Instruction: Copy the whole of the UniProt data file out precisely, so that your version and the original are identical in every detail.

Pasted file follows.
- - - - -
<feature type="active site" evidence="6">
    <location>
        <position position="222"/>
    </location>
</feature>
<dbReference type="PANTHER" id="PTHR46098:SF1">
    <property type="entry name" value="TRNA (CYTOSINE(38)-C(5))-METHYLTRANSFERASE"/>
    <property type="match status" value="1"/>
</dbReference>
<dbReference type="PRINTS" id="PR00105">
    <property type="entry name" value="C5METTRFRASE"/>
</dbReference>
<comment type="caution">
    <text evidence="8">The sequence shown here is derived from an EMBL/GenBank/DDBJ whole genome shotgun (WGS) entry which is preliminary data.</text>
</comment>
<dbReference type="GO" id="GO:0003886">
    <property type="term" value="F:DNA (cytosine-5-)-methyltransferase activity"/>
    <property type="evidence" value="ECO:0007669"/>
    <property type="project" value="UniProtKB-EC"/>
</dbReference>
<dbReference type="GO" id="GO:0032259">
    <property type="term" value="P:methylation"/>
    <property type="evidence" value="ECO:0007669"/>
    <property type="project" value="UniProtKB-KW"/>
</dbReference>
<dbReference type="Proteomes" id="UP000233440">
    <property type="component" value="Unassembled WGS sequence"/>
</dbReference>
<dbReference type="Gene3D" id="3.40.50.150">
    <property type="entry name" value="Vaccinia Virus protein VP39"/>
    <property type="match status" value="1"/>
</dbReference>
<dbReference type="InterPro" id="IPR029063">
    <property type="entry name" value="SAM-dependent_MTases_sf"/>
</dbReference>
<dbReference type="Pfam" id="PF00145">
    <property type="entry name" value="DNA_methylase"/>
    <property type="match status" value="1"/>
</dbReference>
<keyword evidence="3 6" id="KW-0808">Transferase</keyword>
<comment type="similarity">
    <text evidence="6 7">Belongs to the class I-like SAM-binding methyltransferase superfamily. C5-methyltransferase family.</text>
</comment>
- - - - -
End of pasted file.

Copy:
<feature type="active site" evidence="6">
    <location>
        <position position="222"/>
    </location>
</feature>
<dbReference type="PANTHER" id="PTHR46098:SF1">
    <property type="entry name" value="TRNA (CYTOSINE(38)-C(5))-METHYLTRANSFERASE"/>
    <property type="match status" value="1"/>
</dbReference>
<dbReference type="PRINTS" id="PR00105">
    <property type="entry name" value="C5METTRFRASE"/>
</dbReference>
<comment type="caution">
    <text evidence="8">The sequence shown here is derived from an EMBL/GenBank/DDBJ whole genome shotgun (WGS) entry which is preliminary data.</text>
</comment>
<dbReference type="GO" id="GO:0003886">
    <property type="term" value="F:DNA (cytosine-5-)-methyltransferase activity"/>
    <property type="evidence" value="ECO:0007669"/>
    <property type="project" value="UniProtKB-EC"/>
</dbReference>
<dbReference type="GO" id="GO:0032259">
    <property type="term" value="P:methylation"/>
    <property type="evidence" value="ECO:0007669"/>
    <property type="project" value="UniProtKB-KW"/>
</dbReference>
<dbReference type="Proteomes" id="UP000233440">
    <property type="component" value="Unassembled WGS sequence"/>
</dbReference>
<dbReference type="Gene3D" id="3.40.50.150">
    <property type="entry name" value="Vaccinia Virus protein VP39"/>
    <property type="match status" value="1"/>
</dbReference>
<dbReference type="InterPro" id="IPR029063">
    <property type="entry name" value="SAM-dependent_MTases_sf"/>
</dbReference>
<dbReference type="Pfam" id="PF00145">
    <property type="entry name" value="DNA_methylase"/>
    <property type="match status" value="1"/>
</dbReference>
<keyword evidence="3 6" id="KW-0808">Transferase</keyword>
<comment type="similarity">
    <text evidence="6 7">Belongs to the class I-like SAM-binding methyltransferase superfamily. C5-methyltransferase family.</text>
</comment>